This Is the "Ideal" Number of Sex Partners a Person Has in Their Lifetime
Politics and religion are among the sensitive subjects we're often told to steer away from on the first date. Another taboo topic: the number of sexual partners someone has had. Though some people enjoy playing up their romantic prowess while decidedly more private daters prefer not to kiss and tell, it's natural to be curious about how many people your potential mate has slept with, especially if you're concerned about sexually transmitted diseases. On that note, Insider recently revealed the average number of sexual partners that women and men have over their lifetime is surprisingly lower than you think.
In a study conducted by SuperDrug, 2000 people in the U.S. and Europe shared their intimate experiences and sexual habits, including the most "desirable" number of sexual partners. The findings revealed "the average person who identifies as a woman has seven sexual partners in her life, while a person who identifies as a man has around six."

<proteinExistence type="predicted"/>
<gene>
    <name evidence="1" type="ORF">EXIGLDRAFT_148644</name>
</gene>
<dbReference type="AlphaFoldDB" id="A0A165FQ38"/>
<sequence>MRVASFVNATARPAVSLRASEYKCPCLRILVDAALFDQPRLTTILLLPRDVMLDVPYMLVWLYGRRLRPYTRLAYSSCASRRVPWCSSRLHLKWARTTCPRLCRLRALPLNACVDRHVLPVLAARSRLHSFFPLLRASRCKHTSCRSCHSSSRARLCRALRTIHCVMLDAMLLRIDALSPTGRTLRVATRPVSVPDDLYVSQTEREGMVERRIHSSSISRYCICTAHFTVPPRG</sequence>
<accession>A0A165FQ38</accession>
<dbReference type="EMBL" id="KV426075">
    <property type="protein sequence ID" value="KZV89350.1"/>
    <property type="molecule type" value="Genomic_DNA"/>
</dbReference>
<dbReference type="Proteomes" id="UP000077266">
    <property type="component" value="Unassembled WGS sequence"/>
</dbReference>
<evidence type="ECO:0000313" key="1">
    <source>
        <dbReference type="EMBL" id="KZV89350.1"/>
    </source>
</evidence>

According to the research, women and men seem to agree on the "ideal number" of lifetime sexual partners, with women stating that 7.5 is their ideal number (which was 0.5 partners above their reported average) while men saying that 7.6 partners was their ideal (1.2 partners fewer than their actual average).
Other interesting factoids included the amount of time that people felt it was appropriate to disclose their sexual history (one to four months after first meeting a potential partner), which countries led the head count in sex partners (U.K. respondents reported an average of seven, while the Netherlands were a close second at 6.9) and which had the lowest numbers (Italy's average was 5.4 partners).
Here in the U.S., study participants in the state of Louisiana ranked the highest at 15.7 partners while participants in Utah admitted to an average of 2.6.
It's worth noting that the study itself explains that not all of the numbers may be accurate. For one, only 67% of women and nearly 59% of men admitted that they told the truth about their sexual history 100% of the time. In addition, the definition of "sexual partner" may be skewed as a result of the varying ideas of "sex" by people of different genders and sexual identities.
Are you surprised by the findings? Share your thoughts in the comments below.